Chinese officials are expected to be in Washington this week to hold consultations with the U.S. ahead of high-level trade talks in October.World Economyread more
Saudi Arabia's defense spending is the world's third-largest — behind the U.S. and China, says Gary Grappo, former U.S. ambassador to Oman.Energyread more
President Donald Trump said Monday he's in no rush to respond to a coordinated attack that hit Saudi Arabia's oil industry over the weekend.Marketsread more
The price of oil could go sharply higher, depending on the duration of the disruption at Saudi oil facilities and whether there is a military response.Powering the Futureread more
Energy stocks, one of the worst-performing sectors this year, spiked Monday after an attack on Saudi Arabia's heart of oil production Saturday sent oil prices soaring.Marketsread more
The Saudi-led military coalition battling Yemen's Houthi movement said on Monday that the attack on Saudi oil plants was carried out by Iranian weapons and did not originate...Oilread more
After a series of setbacks on the road to an initial public offering, the parent company of real estate start-up WeWork is delaying the move, sources told CNBC Monday.Technologyread more
"The United States military, with our interagency team, is working with our partners to address this unprecedented attack and defend the international rules-based order that...Politicsread more
Crude oil's spike following attacks on Saudi Arabia's energy supply has experts weighing whether or not the gains will last.ETF Edgeread more
"In the old days, the averages would've plunged on this kind of oil shock. I know because I've lived through a bunch of them, starting in 1973," Jim Cramer says.Mad Money with Jim Cramerread more
Traders in the fed funds futures market on Monday were pricing in a 34% chance that the Fed will stay put on rates.The Fedread more
European stocks closed higher on Monday, with market participants looking ahead to a fresh round of U.S.-China trade talks this week.
The pan-European Stoxx 600 closed provisionally up 0.88 percent, with all sectors and major bourses in positive territory.
Banks sat among the best performers Monday, with Italian lenders getting a boost after reports that their capital positions were higher than the levels required by the European Central Bank. Banco BPM rose 7 percent — to the top of the Stoxx 600 — while UBI Banca climbed nearly 3 percent higher.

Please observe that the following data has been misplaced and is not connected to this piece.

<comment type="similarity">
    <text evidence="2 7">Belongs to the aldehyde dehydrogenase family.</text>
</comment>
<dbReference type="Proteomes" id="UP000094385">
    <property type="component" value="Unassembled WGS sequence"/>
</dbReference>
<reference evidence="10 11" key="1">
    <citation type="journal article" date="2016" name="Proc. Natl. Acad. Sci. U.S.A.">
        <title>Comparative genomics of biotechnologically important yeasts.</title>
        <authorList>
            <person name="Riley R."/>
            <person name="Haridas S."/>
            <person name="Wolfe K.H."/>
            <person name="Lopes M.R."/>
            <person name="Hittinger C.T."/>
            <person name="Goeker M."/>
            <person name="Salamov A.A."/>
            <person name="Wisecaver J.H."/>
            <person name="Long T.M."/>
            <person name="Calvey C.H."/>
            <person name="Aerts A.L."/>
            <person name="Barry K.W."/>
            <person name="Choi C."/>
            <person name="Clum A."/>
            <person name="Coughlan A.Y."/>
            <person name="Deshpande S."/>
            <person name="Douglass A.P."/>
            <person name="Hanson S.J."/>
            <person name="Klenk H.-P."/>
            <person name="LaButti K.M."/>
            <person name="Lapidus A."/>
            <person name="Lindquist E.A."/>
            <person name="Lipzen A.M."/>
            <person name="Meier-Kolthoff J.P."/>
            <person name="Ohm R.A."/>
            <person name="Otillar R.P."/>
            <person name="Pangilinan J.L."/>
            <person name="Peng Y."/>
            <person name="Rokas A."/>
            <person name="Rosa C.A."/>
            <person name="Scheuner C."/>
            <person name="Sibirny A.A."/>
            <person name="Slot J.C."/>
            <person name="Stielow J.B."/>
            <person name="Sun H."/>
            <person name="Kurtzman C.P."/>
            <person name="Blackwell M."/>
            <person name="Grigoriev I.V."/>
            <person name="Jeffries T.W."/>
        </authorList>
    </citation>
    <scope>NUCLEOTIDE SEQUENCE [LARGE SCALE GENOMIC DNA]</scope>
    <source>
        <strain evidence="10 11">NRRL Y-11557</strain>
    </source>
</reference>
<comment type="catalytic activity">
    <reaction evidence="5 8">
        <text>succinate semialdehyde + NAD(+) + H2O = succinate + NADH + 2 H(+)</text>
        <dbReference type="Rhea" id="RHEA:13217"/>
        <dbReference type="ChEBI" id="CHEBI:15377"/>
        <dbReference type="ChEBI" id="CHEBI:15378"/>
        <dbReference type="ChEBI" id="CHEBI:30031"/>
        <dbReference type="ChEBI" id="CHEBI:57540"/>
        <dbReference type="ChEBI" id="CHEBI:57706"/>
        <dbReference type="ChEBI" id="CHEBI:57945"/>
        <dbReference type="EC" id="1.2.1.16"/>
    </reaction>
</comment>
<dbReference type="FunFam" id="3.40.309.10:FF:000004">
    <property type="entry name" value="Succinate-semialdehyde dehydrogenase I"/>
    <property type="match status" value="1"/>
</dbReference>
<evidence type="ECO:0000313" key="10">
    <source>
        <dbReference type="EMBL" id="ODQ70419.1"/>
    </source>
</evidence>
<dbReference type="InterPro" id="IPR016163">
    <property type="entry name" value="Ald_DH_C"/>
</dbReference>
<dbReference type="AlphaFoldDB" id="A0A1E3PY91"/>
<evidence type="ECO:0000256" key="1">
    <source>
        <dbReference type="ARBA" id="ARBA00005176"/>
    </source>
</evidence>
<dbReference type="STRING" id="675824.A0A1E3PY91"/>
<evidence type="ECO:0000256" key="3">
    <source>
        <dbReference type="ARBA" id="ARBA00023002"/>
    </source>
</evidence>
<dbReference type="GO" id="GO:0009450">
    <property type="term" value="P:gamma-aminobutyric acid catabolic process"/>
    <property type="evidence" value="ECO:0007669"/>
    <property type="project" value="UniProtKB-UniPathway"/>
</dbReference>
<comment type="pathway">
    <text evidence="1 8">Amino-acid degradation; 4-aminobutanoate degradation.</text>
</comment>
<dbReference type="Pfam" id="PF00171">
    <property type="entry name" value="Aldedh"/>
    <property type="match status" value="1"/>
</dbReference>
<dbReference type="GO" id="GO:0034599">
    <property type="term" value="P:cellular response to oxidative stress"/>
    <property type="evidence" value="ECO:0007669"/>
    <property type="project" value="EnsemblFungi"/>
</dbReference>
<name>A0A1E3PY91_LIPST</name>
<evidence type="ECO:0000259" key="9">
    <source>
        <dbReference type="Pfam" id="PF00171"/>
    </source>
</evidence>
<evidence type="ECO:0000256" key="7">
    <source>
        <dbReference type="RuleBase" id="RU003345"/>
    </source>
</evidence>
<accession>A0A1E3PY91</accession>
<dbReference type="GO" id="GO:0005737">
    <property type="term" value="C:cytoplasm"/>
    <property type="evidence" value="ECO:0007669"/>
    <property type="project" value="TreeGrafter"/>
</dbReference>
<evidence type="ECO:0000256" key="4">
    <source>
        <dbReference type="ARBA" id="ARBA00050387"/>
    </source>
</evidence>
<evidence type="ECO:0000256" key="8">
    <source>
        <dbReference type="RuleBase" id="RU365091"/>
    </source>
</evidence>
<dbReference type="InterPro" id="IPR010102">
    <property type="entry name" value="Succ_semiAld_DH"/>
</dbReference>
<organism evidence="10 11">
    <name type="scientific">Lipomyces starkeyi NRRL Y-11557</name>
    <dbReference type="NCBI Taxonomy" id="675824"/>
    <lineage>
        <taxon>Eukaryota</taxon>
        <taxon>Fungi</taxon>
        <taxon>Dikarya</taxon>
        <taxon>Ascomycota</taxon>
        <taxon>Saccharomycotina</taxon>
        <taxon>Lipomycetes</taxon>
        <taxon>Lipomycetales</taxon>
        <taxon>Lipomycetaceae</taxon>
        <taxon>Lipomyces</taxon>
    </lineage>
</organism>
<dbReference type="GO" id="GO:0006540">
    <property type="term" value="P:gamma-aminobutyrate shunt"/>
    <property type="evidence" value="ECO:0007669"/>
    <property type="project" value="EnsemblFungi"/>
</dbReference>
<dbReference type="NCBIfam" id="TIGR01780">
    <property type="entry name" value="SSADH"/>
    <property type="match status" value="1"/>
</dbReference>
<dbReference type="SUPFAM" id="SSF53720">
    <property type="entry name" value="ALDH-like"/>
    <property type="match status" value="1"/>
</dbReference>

Looking at individual stocks, Deutsche Post rose after a report suggested Germany could grant the postal services firm with a higher-than-anticipated increase in postage for letters from the summer. Shares of the postal service advanced over 2 percent.
Meanwhile, Britain's Smith & Nephew slumped close to the bottom of the European benchmark after the Financial Times reported the London-listed company was in talks to buy NuVasive. Shares of the medical devices manufacturer fell 3 percent.
On the data front, official figures published Monday showed Britain's economy grew at its slowest pace since 2012 last year. Gross Domestic Product (GDP) growth in the final three months of 2018 slipped to a quarterly rate of 0.2 percent from 0.6 percent in the previous quarter.
The quarterly GDP figures follows a flurry of economic data in recent weeks that suggest businesses and consumers are increasingly nervous about Britain's departure from the European Union next month. Sterling was trading 0.66 percent lower at $1.2862 on the news.
On Wall Street, stocks rose at the open, but later pared gains as investors weighed the possibility of the U.S. and China striking a deal to end the ongoing tariff war.
Market focus is largely attuned to global trade developments, with a delegation of U.S. officials set to travel to China for the next round of negotiations this week.
The latest set of trade talks will take place in Beijing from Monday. It comes after discussions in Washington last week concluded without a deal.
Both sides are trying to secure a comprehensive trade agreement ahead of an early March deadline when U.S. tariffs on $200 billion worth of Chinese imports are scheduled to increase to 25 percent from 10 percent. President Donald Trump said last week that he would not meet with Chinese leader Xi Jinping before said deadline.
Escalating tensions between the world's two largest economies have cost both countries billions of dollars and roiled global financial markets.